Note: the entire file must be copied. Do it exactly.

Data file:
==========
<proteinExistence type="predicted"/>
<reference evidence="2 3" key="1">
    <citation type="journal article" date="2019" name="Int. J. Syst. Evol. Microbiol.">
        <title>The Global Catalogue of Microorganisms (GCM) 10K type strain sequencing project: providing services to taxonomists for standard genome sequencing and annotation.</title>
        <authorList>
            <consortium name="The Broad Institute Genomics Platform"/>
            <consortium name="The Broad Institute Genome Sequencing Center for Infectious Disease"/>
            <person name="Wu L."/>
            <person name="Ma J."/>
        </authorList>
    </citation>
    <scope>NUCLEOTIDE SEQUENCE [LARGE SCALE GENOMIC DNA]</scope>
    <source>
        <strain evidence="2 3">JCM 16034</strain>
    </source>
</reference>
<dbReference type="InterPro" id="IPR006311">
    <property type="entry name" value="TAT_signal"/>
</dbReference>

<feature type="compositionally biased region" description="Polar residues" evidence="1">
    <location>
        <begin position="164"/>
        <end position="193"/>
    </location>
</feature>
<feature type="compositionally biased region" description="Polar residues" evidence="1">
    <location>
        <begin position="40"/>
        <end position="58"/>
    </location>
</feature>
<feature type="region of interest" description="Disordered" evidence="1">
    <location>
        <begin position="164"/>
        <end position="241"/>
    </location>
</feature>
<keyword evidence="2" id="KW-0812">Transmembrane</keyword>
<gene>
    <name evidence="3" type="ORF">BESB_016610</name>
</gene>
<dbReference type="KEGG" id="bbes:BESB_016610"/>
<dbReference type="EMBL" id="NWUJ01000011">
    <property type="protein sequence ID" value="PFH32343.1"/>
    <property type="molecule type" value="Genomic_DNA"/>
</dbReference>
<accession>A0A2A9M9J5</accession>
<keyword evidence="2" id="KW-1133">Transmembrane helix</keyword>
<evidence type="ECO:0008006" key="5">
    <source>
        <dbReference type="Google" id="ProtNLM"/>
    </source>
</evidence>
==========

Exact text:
<proteinExistence type="predicted"/>
<reference evidence="2 3" key="1">
    <citation type="journal article" date="2019" name="Int. J. Syst. Evol. Microbiol.">
        <title>The Global Catalogue of Microorganisms (GCM) 10K type strain sequencing project: providing services to taxonomists for standard genome sequencing and annotation.</title>
        <authorList>
            <consortium name="The Broad Institute Genomics Platform"/>
            <consortium name="The Broad Institute Genome Sequencing Center for Infectious Disease"/>
            <person name="Wu L."/>
            <person name="Ma J."/>
        </authorList>
    </citation>
    <scope>NUCLEOTIDE SEQUENCE [LARGE SCALE GENOMIC DNA]</scope>
    <source>
        <strain evidence="2 3">JCM 16034</strain>
    </source>
</reference>
<dbReference type="InterPro" id="IPR006311">
    <property type="entry name" value="TAT_signal"/>
</dbReference>

<feature type="compositionally biased region" description="Polar residues" evidence="1">
    <location>
        <begin position="164"/>
        <end position="193"/>
    </location>
</feature>
<feature type="compositionally biased region" description="Polar residues" evidence="1">
    <location>
        <begin position="40"/>
        <end position="58"/>
    </location>
</feature>
<feature type="region of interest" description="Disordered" evidence="1">
    <location>
        <begin position="164"/>
        <end position="241"/>
    </location>
</feature>
<keyword evidence="2" id="KW-0812">Transmembrane</keyword>
<gene>
    <name evidence="3" type="ORF">BESB_016610</name>
</gene>
<dbReference type="KEGG" id="bbes:BESB_016610"/>
<dbReference type="EMBL" id="NWUJ01000011">
    <property type="protein sequence ID" value="PFH32343.1"/>
    <property type="molecule type" value="Genomic_DNA"/>
</dbReference>
<accession>A0A2A9M9J5</accession>
<keyword evidence="2" id="KW-1133">Transmembrane helix</keyword>
<evidence type="ECO:0008006" key="5">
    <source>
        <dbReference type="Google" id="ProtNLM"/>
    </source>
</evidence>